Samsung is the undisputed leader in terms of smartphone shipments. It has been the top smartphone vendor every year since 2012. While analyzing annual global performance is insightful, looking at quarterly changes and OEM dynamics from a regional point of view is even more revealing.
A detailed study reveals that Samsung has been receiving greater competition from multiple fronts recently, the most prominent being the major Chinese OEMs such as OPPO, vivo and Xiaomi. Xiaomi has been inching closer to Samsung, even displacing it as the top smartphone vendor globally towards the end of Q2 2021. While this is a major development, it does not necessarily indicate a permanent shift in OEM dynamics.
Samsung has indeed been the top global player annually for the past several years, but it has not always been the top player in each quarter of these years. For example, Samsung lost the top spot in five of the 26 quarters between Q1 2015 and Q2 2021. Usually, Samsung loses the top spot to Apple in Q4 due to the sales of the newly launched iPhone models. In Q2 2020 too, Huawei, together with Honor, which was included at the time, managed to ship more smartphones than Samsung. So, although Xiaomi inching closer to Samsung in Q2 2021 is an event that needs to be taken note of, it is not unprecedented.
That said, Xiaomi has been rising in multiple geographies and topped shipments in Asia and Europe in Q2 2021. While in Asia it has topped shipments often, this was the first time it was topping shipments in Europe.
Xiaomi’s rise also coincides with the decline of Huawei, another major Chinese OEM. Xiaomi, along with OPPO and OnePlus, took over large parts of Huawei’s affordable market, particularly in Europe, while also being among the primary OEMs, along with Samsung, to take over Huawei’s premium affordable segment there. Xiaomi became the market leader in some of the price-conscious markets within Europe, such as Russia.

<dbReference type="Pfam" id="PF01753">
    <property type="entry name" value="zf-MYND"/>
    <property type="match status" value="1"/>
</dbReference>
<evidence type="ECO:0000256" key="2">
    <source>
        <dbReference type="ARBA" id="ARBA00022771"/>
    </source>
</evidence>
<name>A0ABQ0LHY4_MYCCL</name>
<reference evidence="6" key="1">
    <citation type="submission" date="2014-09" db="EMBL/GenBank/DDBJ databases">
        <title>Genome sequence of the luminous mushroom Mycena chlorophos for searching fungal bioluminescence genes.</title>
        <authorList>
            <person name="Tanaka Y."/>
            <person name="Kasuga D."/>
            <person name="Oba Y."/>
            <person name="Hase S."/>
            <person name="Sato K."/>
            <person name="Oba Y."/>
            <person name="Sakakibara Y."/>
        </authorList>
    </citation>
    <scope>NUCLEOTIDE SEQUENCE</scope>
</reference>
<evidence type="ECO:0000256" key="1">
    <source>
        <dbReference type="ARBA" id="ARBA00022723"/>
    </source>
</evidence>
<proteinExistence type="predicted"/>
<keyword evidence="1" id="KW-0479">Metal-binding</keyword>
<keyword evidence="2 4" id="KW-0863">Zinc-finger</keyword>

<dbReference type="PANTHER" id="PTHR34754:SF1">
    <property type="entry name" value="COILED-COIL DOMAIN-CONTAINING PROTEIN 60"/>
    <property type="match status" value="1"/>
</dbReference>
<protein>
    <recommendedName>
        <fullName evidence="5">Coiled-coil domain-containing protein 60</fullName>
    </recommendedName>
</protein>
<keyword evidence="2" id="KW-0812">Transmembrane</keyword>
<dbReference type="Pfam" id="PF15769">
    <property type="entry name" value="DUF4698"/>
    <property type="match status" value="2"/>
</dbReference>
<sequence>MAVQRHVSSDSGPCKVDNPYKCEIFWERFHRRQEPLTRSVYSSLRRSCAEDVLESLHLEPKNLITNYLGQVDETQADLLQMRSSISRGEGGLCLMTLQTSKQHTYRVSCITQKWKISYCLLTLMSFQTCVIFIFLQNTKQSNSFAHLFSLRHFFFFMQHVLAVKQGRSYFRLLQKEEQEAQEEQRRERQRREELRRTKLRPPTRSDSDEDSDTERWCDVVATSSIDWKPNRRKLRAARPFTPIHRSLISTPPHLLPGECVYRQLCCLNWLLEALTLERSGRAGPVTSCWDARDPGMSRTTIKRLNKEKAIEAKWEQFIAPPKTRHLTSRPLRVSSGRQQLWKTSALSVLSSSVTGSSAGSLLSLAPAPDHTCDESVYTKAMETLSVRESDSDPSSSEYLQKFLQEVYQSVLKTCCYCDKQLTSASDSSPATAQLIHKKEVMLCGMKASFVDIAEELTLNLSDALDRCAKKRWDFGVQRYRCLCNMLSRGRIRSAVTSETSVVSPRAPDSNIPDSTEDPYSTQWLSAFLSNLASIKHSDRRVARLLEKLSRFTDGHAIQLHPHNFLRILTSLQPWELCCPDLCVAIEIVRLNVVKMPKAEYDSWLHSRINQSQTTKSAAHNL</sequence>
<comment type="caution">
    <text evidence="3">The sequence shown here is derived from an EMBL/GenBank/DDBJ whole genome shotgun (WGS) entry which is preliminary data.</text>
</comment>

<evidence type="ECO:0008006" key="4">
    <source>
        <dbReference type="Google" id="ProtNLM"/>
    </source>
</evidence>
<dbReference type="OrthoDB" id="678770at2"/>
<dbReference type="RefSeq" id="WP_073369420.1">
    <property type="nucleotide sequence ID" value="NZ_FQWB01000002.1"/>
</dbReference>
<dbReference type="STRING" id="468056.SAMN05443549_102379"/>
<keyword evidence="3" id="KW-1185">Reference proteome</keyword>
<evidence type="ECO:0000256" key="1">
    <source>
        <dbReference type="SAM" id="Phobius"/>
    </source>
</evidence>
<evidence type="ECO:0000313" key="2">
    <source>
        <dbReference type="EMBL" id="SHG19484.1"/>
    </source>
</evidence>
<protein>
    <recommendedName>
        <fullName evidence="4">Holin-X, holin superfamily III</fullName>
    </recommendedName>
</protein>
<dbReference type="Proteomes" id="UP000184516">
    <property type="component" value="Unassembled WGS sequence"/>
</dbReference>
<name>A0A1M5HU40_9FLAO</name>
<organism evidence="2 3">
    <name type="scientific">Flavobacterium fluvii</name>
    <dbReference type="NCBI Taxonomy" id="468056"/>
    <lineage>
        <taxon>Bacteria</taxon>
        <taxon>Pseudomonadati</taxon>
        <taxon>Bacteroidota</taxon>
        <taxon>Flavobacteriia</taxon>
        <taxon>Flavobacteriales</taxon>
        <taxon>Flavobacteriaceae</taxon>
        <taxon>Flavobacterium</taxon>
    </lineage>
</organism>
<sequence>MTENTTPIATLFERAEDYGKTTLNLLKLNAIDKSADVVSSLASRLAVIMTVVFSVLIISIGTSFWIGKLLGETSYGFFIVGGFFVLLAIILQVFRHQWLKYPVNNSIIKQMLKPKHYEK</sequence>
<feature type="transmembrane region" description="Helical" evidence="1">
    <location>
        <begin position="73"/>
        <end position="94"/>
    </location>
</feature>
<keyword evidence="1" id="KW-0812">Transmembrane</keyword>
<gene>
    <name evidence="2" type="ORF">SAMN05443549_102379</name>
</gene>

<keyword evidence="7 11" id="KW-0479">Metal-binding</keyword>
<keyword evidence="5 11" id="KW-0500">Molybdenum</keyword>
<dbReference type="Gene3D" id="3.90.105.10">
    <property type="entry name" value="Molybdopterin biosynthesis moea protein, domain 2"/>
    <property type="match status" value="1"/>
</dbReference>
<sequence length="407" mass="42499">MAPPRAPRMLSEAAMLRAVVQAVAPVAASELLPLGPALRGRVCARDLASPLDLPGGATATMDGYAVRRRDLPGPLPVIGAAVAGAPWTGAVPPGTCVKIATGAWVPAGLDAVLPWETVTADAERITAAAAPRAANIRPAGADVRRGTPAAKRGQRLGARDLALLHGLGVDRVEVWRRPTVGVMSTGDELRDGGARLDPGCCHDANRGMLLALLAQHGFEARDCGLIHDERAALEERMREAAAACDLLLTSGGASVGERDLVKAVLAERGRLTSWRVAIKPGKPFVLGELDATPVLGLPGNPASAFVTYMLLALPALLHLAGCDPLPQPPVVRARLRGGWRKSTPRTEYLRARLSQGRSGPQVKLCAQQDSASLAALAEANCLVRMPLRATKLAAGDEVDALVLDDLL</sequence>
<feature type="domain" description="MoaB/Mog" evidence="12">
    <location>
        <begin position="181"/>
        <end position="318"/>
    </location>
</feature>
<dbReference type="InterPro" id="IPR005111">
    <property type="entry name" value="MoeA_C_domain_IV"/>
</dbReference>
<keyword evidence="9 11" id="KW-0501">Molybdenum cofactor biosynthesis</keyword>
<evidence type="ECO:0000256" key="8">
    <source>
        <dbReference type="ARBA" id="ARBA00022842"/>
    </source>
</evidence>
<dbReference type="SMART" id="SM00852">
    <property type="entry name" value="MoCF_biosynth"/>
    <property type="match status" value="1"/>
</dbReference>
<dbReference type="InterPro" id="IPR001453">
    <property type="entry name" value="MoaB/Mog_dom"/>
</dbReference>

In Southeast Asia, Xiaomi worked to manage component shortages and focused sufficiently on online channels to edge out OPPO, which had focused instead on marketing. While OPPO’s marketing efforts, including at Wimbledon and Euro 2020, helped it gain market share in Europe, a region relatively new for it, the marginal utility of added marketing effort in an established region such as Southeast Asia was minimal.
It is, nevertheless, also critical to understand the other event which led to this shift. While Xiaomi’s growth has not been accidental, its rise to the very top towards the end of Q2 2021 was also because of production difficulties faced by Samsung due to its factory in Vietnam becoming temporarily non-operational during a COVID-19-triggered lockdown. This came in a quarter where Samsung has historically seen weaker shipments (while Samsung’s shipment share in all Q1s since 2015 has been well over 20%, its shipment share in all Q2s since 2015 has usually been a little above or under 20%).
This, combined with Samsung’s strong vertical integration and availability of its models in a wide range of price bands in every major region, conveys that while we may see Xiaomi beating Samsung for the top spot in several regions regularly and globally in certain quarters (likely in Q2), and Apple beating Samsung for the top spot in Q4s, Samsung is likely to remain the top OEM globally on an annual basis in the near future.